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I’ve been reading Washington Irving (1783-1859), “the first American writer to excite a worldwide interest through his stories” [blurb], and I particularly enjoyed his Rip Van Winkle. The tale takes place in the last half of the 18th century, and its setting is
    … a little village of great antiquity, having been founded by some of the Dutch colonists, in the early times of the province, … and there were some of the houses of the original settlers standing within a few years, built of small yellow bricks brought from Holland, having latticed windows and gable fronts, surmounted with weather-cocks.
weathercock – a weathervane shaped like a rooster (technically, shaped like a cockerel – a young domestic cock)

Also used to mean something very changeable or fickle:
    In Europe the situation was even darker for Ferdinand. The weathercock French government had withdrawn its earlier offer of support.
    – C. V. Wedgwood, The Thirty Years War
 
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weathercock – a weathervane shaped like a rooster (technically, shaped like a cockerel – a young domestic cock)

I'm surprised it's not known as a "weatherrooster" in the USA Wink


Richard English
 
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"weatherrooster"

Actually, it's more commonly known as a weathervane as per wordcrafter's definition. Irving wrote a long time ago.


Ceci n'est pas un seing.
 
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I worder why it became customary to use a rooster-figure as the decoration on a weathervane.

OED comments, "Cf. Du. weerhaan, G. wetterhahn, Sw. väder-, Da. veirhane." I'm not familiar with those tongues, but could they be speaking of a hen rather than of a cock?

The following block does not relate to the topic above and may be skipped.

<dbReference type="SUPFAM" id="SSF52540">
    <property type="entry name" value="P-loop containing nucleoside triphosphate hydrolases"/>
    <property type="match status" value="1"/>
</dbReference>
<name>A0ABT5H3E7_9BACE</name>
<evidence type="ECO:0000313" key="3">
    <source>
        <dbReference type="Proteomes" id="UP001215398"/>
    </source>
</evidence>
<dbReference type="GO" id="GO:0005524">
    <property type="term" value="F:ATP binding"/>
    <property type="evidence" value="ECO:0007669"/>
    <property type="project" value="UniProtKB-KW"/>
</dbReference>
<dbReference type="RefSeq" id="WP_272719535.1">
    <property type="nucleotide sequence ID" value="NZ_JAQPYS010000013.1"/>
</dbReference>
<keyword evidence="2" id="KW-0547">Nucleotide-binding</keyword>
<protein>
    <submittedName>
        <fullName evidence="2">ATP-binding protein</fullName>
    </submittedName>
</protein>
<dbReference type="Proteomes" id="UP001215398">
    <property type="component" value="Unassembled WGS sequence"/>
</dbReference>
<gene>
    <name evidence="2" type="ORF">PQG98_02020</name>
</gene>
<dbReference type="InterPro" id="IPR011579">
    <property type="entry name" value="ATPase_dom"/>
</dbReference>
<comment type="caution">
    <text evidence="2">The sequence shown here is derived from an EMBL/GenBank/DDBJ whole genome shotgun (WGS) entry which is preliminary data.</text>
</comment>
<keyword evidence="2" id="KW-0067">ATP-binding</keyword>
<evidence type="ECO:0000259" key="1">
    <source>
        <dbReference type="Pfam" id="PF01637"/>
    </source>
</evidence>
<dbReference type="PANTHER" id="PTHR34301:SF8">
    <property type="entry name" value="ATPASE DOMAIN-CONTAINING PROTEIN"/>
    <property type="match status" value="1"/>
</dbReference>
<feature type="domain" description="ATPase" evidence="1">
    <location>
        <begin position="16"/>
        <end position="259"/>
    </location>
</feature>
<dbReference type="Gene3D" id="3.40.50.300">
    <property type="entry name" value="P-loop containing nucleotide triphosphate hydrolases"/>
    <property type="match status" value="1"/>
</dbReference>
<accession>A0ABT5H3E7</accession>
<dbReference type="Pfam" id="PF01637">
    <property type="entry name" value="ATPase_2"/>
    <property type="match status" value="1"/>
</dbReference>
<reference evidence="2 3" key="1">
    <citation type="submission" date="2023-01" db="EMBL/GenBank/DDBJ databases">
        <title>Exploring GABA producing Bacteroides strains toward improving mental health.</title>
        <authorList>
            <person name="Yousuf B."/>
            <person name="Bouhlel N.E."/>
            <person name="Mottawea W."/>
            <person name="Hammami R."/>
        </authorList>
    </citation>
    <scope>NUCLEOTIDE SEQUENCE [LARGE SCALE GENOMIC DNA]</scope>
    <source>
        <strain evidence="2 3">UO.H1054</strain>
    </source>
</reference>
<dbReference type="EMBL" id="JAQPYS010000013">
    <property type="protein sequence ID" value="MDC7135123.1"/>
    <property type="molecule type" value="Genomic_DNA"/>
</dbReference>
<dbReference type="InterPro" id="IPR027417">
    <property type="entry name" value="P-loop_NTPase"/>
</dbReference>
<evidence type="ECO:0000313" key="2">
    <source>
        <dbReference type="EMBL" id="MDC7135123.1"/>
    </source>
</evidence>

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German Hahn is 'cock, rooster; stop-cock', which I would imagine is related to English hen which in German is Henne 'hen; biddy'. Wasserhahn is 'faucet, tap'.


Ceci n'est pas un seing.
 
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A cock is certainly a kind of tap - not even a stop-cock - although that is the most commonly encountered name of a "plumbing" cock in the UK.


Richard English
 
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Actually, it's more commonly known as a weathervane as per wordcrafter's definition. Irving wrote a long time ago.

Wneh writing I would probably use "weathervane" to describe any such device and "weathercock" to describe one that was a cock. But when speaking I would probably call them all weathercocks.


Richard English
 
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We have our setting. What sort of person was Rip, our main character?
    … he was a simple good-natured man; he was, moreover, a kind neighbor, and an obedient hen-pecked husband. Indeed, to the latter circumstance might be owing that meekness of spirit which gained him such universal popularity; for those men are most apt to be obsequious and conciliating abroad, who are under the discipline of shrews at home.